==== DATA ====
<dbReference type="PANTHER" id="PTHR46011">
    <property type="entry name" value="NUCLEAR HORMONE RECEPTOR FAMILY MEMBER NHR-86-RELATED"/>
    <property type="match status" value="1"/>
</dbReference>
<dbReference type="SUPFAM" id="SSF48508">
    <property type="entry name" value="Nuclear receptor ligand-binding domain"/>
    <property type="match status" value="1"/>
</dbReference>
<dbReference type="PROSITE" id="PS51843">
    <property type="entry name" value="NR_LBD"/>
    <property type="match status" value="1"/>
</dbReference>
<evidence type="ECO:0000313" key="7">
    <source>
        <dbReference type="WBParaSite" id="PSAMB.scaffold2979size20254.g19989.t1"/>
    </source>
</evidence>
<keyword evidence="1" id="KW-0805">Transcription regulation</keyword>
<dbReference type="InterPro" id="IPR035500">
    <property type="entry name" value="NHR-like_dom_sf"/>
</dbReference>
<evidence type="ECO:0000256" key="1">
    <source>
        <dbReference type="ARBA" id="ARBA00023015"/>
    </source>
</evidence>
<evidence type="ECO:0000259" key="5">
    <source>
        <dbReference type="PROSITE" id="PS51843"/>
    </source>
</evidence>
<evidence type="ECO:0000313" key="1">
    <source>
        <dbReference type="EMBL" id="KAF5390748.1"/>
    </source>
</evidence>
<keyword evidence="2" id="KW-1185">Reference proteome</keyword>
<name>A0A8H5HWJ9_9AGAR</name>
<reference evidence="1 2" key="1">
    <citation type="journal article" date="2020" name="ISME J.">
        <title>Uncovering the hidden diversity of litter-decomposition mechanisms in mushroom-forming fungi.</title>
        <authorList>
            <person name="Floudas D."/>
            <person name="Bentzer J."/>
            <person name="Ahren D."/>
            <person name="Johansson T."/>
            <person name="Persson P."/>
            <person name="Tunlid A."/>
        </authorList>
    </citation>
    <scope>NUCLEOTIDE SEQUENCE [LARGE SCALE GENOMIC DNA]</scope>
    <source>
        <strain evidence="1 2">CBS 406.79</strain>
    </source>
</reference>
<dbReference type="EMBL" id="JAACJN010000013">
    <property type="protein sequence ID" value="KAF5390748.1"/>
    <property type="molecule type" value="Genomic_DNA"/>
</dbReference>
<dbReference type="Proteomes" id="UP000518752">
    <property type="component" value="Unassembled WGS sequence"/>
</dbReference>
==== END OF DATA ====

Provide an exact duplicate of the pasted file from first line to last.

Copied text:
<dbReference type="PANTHER" id="PTHR46011">
    <property type="entry name" value="NUCLEAR HORMONE RECEPTOR FAMILY MEMBER NHR-86-RELATED"/>
    <property type="match status" value="1"/>
</dbReference>
<dbReference type="SUPFAM" id="SSF48508">
    <property type="entry name" value="Nuclear receptor ligand-binding domain"/>
    <property type="match status" value="1"/>
</dbReference>
<dbReference type="PROSITE" id="PS51843">
    <property type="entry name" value="NR_LBD"/>
    <property type="match status" value="1"/>
</dbReference>
<evidence type="ECO:0000313" key="7">
    <source>
        <dbReference type="WBParaSite" id="PSAMB.scaffold2979size20254.g19989.t1"/>
    </source>
</evidence>
<keyword evidence="1" id="KW-0805">Transcription regulation</keyword>
<dbReference type="InterPro" id="IPR035500">
    <property type="entry name" value="NHR-like_dom_sf"/>
</dbReference>
<evidence type="ECO:0000256" key="1">
    <source>
        <dbReference type="ARBA" id="ARBA00023015"/>
    </source>
</evidence>
<evidence type="ECO:0000259" key="5">
    <source>
        <dbReference type="PROSITE" id="PS51843"/>
    </source>
</evidence>
<evidence type="ECO:0000313" key="1">
    <source>
        <dbReference type="EMBL" id="KAF5390748.1"/>
    </source>
</evidence>
<keyword evidence="2" id="KW-1185">Reference proteome</keyword>
<name>A0A8H5HWJ9_9AGAR</name>
<reference evidence="1 2" key="1">
    <citation type="journal article" date="2020" name="ISME J.">
        <title>Uncovering the hidden diversity of litter-decomposition mechanisms in mushroom-forming fungi.</title>
        <authorList>
            <person name="Floudas D."/>
            <person name="Bentzer J."/>
            <person name="Ahren D."/>
            <person name="Johansson T."/>
            <person name="Persson P."/>
            <person name="Tunlid A."/>
        </authorList>
    </citation>
    <scope>NUCLEOTIDE SEQUENCE [LARGE SCALE GENOMIC DNA]</scope>
    <source>
        <strain evidence="1 2">CBS 406.79</strain>
    </source>
</reference>
<dbReference type="EMBL" id="JAACJN010000013">
    <property type="protein sequence ID" value="KAF5390748.1"/>
    <property type="molecule type" value="Genomic_DNA"/>
</dbReference>
<dbReference type="Proteomes" id="UP000518752">
    <property type="component" value="Unassembled WGS sequence"/>
</dbReference>